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Please use this identifier to cite or link to this item: http://hdl.handle.net/10373/1017

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Title: Contrast discrimination, non-uniform patterns and change blindness
Authors: Scott-Brown, Kenneth C.
Orbach, H. S.
Affiliation: University of Abertay Dundee. School of Social & Health Sciences
Keywords: Attention
Change blindness
Contrast increment thresholds
Pattern vision
Set size effect
Visual memory
Issue Date: Nov-1998
Publisher: The Royal Society
Type: Journal Article
Refereed: peer-reviewed
Rights: Published version (c)The Royal Society, available from http://dx.doi.org/10.1098/rspb.1998.0553
Citation: Scott-Brown, K.C. and Orbach, H.S. 1998. Contrast discrimination, non-uniform patterns and change blindness. Proceedings of the Royal Society of London. Series B, Containing papers of a Biological character. 265(1411): pp.2159-2166. Available from http://dx.doi.org/10.1098/rspb.1998.0553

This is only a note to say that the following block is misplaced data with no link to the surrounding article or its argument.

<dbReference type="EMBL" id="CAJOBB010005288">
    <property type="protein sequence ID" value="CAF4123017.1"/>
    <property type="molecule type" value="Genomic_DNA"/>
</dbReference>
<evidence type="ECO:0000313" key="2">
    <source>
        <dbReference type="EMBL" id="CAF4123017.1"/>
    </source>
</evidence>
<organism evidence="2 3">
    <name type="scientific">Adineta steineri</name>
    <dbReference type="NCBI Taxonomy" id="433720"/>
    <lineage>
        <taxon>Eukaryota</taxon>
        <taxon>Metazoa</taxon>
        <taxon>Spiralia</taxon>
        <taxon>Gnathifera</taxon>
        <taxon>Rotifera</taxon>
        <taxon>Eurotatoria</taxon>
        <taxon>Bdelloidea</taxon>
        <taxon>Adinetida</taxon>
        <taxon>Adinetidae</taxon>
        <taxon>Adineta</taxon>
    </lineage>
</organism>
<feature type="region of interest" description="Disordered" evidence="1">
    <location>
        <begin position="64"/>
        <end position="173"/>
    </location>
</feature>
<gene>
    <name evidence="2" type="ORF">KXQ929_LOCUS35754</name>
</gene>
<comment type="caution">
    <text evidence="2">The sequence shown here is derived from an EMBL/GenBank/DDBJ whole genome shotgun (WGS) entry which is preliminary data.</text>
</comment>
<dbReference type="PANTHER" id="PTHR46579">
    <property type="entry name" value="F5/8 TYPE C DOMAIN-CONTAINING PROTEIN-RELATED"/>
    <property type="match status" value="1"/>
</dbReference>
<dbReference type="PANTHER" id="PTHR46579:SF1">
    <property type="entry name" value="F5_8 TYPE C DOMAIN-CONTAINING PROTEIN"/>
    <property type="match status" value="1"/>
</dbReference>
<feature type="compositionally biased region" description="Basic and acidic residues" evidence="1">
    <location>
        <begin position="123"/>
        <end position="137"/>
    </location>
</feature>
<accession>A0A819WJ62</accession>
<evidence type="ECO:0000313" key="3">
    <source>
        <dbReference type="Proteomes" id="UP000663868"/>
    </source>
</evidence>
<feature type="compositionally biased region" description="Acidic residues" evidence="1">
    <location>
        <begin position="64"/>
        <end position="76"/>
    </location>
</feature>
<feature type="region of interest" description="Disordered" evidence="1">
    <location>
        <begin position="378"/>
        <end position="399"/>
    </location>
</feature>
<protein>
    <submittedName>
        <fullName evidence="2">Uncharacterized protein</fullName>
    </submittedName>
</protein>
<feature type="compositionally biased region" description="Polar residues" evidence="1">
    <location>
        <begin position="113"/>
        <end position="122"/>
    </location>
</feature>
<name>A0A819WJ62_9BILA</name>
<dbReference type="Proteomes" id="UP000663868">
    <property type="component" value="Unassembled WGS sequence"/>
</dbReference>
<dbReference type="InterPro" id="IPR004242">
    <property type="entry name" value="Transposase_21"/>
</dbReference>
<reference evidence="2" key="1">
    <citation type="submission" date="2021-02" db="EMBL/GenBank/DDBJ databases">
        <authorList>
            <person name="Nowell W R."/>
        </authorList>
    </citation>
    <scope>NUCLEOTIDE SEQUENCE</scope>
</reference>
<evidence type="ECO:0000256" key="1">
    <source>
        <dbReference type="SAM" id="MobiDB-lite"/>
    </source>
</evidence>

Abstract: Change blindness–our inability to detect large changes in natural scenes when saccades, blinks and other transients interrupt visual input–seems to contradict psychophysical evidence for our exquisite sensitivity to contrast changes. Can the type of effects described as ‘change blindness’ be observed with simple, multi–element stimuli, amenable to psychophysical analysis? Such stimuli, composed of five mixed contrast elements, elicited a striking increase in contrast increment thresholds compared to those for an isolated element. Cue presentation prior to the stimulus substantially reduced thresholds, as for change blindness with natural scenes. On one hand, explanations for change blindness based on abstract and sketchy representations in short–term visual memory seem inappropriate for this low–level image property of contrast where there is ample evidence for exquisite performance on memory tasks. On the other hand, the highly increased thresholds for mixed contrast elements, and the decreased thresholds when a cue is present, argue against any simple early attentional or sensory explanation for change blindness. Thus, psychophysical results for very simple patterns cannot straightforwardly predict results even for the slightly more complicated patterns studied here.
URI: http://hdl.handle.net/10373/1017
ISSN: 1471-2954
Appears in Collections:Social & Health Sciences Collection

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